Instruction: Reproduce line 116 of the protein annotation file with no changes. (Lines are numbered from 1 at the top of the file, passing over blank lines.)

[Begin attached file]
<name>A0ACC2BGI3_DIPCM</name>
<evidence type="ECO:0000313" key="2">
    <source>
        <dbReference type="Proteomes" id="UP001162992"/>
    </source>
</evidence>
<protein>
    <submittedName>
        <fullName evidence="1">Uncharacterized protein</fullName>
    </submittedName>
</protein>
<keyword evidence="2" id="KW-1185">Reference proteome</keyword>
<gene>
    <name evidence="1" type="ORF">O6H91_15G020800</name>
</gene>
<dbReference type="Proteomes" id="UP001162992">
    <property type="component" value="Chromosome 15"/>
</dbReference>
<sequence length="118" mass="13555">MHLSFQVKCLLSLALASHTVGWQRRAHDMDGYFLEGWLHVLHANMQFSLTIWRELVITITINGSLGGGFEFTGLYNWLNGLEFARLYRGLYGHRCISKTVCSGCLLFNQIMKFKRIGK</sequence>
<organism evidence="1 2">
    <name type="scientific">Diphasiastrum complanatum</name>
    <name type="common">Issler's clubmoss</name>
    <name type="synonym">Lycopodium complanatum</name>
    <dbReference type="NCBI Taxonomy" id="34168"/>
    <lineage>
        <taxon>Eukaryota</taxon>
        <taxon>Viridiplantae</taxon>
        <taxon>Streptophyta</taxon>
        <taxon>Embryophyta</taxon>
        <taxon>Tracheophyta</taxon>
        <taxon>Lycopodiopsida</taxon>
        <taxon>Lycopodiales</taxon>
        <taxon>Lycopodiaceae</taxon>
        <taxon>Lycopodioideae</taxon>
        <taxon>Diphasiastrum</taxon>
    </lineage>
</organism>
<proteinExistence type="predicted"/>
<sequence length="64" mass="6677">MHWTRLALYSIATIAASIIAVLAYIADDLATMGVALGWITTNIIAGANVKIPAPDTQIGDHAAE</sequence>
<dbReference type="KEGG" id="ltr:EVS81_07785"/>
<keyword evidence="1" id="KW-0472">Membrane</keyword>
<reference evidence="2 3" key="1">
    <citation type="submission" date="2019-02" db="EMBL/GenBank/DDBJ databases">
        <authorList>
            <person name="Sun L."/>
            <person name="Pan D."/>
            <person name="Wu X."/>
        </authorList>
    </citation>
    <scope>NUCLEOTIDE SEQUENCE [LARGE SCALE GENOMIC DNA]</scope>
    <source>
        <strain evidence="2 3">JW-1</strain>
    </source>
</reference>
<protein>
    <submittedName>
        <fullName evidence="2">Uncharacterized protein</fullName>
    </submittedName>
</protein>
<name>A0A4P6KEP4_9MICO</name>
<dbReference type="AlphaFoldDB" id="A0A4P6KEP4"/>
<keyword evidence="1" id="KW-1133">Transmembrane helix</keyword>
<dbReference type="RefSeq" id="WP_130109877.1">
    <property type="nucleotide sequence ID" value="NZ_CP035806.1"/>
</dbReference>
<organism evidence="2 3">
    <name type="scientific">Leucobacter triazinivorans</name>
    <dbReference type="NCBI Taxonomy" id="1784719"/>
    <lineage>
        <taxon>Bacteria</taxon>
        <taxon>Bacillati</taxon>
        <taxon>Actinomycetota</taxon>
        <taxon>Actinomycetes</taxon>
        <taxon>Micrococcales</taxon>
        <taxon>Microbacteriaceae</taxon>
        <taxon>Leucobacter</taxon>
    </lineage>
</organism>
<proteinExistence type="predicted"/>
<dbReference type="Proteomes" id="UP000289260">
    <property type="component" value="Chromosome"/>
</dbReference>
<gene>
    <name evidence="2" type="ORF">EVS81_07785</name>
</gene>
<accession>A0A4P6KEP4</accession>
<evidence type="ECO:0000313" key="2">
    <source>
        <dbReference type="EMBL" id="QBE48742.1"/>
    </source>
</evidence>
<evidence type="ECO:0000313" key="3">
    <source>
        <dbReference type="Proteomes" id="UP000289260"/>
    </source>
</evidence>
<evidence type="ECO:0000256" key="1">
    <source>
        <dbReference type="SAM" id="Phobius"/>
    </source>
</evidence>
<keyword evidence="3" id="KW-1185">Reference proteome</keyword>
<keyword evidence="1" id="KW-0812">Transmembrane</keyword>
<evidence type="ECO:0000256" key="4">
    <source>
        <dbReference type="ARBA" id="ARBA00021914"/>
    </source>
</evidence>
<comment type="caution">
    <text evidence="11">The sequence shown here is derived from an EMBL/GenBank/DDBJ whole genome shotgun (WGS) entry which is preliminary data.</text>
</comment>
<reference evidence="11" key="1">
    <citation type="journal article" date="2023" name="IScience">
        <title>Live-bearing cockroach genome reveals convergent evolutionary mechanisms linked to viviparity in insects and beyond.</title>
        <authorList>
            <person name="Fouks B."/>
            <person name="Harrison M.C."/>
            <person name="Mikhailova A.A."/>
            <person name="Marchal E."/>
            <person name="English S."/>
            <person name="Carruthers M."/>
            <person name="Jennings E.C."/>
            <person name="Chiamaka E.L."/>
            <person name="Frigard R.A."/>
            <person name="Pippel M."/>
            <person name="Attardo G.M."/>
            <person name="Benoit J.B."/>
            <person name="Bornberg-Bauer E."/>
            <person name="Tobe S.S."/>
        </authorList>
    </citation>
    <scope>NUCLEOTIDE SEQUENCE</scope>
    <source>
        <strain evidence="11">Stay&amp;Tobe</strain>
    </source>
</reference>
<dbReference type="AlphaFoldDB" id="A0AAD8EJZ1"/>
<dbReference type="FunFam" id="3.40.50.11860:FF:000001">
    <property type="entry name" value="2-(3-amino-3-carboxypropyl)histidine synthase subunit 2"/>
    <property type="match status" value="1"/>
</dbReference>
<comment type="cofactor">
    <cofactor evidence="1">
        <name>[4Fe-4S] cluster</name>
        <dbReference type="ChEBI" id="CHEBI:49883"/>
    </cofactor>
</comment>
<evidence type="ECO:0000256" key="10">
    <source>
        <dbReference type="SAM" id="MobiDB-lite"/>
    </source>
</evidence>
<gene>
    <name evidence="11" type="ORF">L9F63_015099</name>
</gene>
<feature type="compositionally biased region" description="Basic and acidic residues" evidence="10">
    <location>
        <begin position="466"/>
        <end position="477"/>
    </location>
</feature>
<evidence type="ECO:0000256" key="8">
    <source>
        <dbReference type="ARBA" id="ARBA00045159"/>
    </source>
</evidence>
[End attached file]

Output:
            <person name="Fouks B."/>